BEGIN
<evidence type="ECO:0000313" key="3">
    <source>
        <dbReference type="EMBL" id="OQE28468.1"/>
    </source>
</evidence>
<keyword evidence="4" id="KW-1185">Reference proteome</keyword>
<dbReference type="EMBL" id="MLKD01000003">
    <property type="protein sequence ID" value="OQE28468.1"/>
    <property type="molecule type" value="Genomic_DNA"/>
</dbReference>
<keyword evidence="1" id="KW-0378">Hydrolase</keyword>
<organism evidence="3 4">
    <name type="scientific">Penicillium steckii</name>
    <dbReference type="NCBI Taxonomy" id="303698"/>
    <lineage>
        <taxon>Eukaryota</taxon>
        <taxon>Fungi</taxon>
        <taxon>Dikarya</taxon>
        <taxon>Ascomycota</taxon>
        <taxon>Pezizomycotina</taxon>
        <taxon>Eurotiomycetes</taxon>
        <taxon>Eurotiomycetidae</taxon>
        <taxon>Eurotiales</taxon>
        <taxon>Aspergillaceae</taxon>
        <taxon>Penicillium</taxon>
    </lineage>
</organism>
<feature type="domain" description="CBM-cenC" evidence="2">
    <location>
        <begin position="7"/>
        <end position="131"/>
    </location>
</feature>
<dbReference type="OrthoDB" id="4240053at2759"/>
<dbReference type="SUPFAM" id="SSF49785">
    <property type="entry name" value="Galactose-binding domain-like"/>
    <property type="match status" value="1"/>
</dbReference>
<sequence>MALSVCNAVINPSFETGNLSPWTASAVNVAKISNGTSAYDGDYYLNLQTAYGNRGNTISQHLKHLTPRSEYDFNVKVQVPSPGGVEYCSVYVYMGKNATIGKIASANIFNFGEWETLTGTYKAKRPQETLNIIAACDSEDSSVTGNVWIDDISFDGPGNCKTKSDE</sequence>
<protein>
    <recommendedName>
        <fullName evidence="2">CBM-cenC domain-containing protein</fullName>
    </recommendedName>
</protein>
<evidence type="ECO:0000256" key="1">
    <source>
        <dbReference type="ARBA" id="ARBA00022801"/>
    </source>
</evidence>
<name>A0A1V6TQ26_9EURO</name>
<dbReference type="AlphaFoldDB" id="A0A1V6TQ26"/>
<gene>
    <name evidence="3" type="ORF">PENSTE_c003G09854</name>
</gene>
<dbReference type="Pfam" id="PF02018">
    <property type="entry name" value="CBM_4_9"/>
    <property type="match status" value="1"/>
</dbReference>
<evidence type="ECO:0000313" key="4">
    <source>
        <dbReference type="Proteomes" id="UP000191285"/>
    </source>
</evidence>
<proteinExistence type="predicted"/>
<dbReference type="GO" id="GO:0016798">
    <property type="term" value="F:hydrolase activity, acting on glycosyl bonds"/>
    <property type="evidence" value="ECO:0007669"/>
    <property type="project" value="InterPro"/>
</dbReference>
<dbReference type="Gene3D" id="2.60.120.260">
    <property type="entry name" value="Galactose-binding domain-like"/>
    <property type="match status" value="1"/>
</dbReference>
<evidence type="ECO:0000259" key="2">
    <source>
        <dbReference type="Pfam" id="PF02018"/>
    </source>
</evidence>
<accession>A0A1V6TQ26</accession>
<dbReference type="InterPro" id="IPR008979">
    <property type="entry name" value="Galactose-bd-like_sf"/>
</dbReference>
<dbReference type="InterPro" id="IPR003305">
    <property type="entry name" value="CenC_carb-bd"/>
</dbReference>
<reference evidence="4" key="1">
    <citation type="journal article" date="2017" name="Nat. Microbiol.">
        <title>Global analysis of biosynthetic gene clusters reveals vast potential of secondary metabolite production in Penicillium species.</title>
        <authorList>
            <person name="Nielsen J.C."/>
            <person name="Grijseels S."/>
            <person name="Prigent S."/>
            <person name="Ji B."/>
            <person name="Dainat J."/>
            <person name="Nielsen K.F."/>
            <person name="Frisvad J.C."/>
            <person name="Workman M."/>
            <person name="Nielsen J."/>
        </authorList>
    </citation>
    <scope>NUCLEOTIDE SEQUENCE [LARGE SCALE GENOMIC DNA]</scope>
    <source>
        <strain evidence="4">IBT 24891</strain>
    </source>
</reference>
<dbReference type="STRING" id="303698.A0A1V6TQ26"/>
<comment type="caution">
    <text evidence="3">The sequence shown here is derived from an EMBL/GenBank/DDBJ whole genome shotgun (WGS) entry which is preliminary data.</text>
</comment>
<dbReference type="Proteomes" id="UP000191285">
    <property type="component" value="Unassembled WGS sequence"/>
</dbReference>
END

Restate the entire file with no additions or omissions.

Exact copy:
<evidence type="ECO:0000313" key="3">
    <source>
        <dbReference type="EMBL" id="OQE28468.1"/>
    </source>
</evidence>
<keyword evidence="4" id="KW-1185">Reference proteome</keyword>
<dbReference type="EMBL" id="MLKD01000003">
    <property type="protein sequence ID" value="OQE28468.1"/>
    <property type="molecule type" value="Genomic_DNA"/>
</dbReference>
<keyword evidence="1" id="KW-0378">Hydrolase</keyword>
<organism evidence="3 4">
    <name type="scientific">Penicillium steckii</name>
    <dbReference type="NCBI Taxonomy" id="303698"/>
    <lineage>
        <taxon>Eukaryota</taxon>
        <taxon>Fungi</taxon>
        <taxon>Dikarya</taxon>
        <taxon>Ascomycota</taxon>
        <taxon>Pezizomycotina</taxon>
        <taxon>Eurotiomycetes</taxon>
        <taxon>Eurotiomycetidae</taxon>
        <taxon>Eurotiales</taxon>
        <taxon>Aspergillaceae</taxon>
        <taxon>Penicillium</taxon>
    </lineage>
</organism>
<feature type="domain" description="CBM-cenC" evidence="2">
    <location>
        <begin position="7"/>
        <end position="131"/>
    </location>
</feature>
<dbReference type="OrthoDB" id="4240053at2759"/>
<dbReference type="SUPFAM" id="SSF49785">
    <property type="entry name" value="Galactose-binding domain-like"/>
    <property type="match status" value="1"/>
</dbReference>
<sequence>MALSVCNAVINPSFETGNLSPWTASAVNVAKISNGTSAYDGDYYLNLQTAYGNRGNTISQHLKHLTPRSEYDFNVKVQVPSPGGVEYCSVYVYMGKNATIGKIASANIFNFGEWETLTGTYKAKRPQETLNIIAACDSEDSSVTGNVWIDDISFDGPGNCKTKSDE</sequence>
<protein>
    <recommendedName>
        <fullName evidence="2">CBM-cenC domain-containing protein</fullName>
    </recommendedName>
</protein>
<evidence type="ECO:0000256" key="1">
    <source>
        <dbReference type="ARBA" id="ARBA00022801"/>
    </source>
</evidence>
<name>A0A1V6TQ26_9EURO</name>
<dbReference type="AlphaFoldDB" id="A0A1V6TQ26"/>
<gene>
    <name evidence="3" type="ORF">PENSTE_c003G09854</name>
</gene>
<dbReference type="Pfam" id="PF02018">
    <property type="entry name" value="CBM_4_9"/>
    <property type="match status" value="1"/>
</dbReference>
<evidence type="ECO:0000313" key="4">
    <source>
        <dbReference type="Proteomes" id="UP000191285"/>
    </source>
</evidence>
<proteinExistence type="predicted"/>
<dbReference type="GO" id="GO:0016798">
    <property type="term" value="F:hydrolase activity, acting on glycosyl bonds"/>
    <property type="evidence" value="ECO:0007669"/>
    <property type="project" value="InterPro"/>
</dbReference>
<dbReference type="Gene3D" id="2.60.120.260">
    <property type="entry name" value="Galactose-binding domain-like"/>
    <property type="match status" value="1"/>
</dbReference>
<evidence type="ECO:0000259" key="2">
    <source>
        <dbReference type="Pfam" id="PF02018"/>
    </source>
</evidence>
<accession>A0A1V6TQ26</accession>
<dbReference type="InterPro" id="IPR008979">
    <property type="entry name" value="Galactose-bd-like_sf"/>
</dbReference>
<dbReference type="InterPro" id="IPR003305">
    <property type="entry name" value="CenC_carb-bd"/>
</dbReference>
<reference evidence="4" key="1">
    <citation type="journal article" date="2017" name="Nat. Microbiol.">
        <title>Global analysis of biosynthetic gene clusters reveals vast potential of secondary metabolite production in Penicillium species.</title>
        <authorList>
            <person name="Nielsen J.C."/>
            <person name="Grijseels S."/>
            <person name="Prigent S."/>
            <person name="Ji B."/>
            <person name="Dainat J."/>
            <person name="Nielsen K.F."/>
            <person name="Frisvad J.C."/>
            <person name="Workman M."/>
            <person name="Nielsen J."/>
        </authorList>
    </citation>
    <scope>NUCLEOTIDE SEQUENCE [LARGE SCALE GENOMIC DNA]</scope>
    <source>
        <strain evidence="4">IBT 24891</strain>
    </source>
</reference>
<dbReference type="STRING" id="303698.A0A1V6TQ26"/>
<comment type="caution">
    <text evidence="3">The sequence shown here is derived from an EMBL/GenBank/DDBJ whole genome shotgun (WGS) entry which is preliminary data.</text>
</comment>
<dbReference type="Proteomes" id="UP000191285">
    <property type="component" value="Unassembled WGS sequence"/>
</dbReference>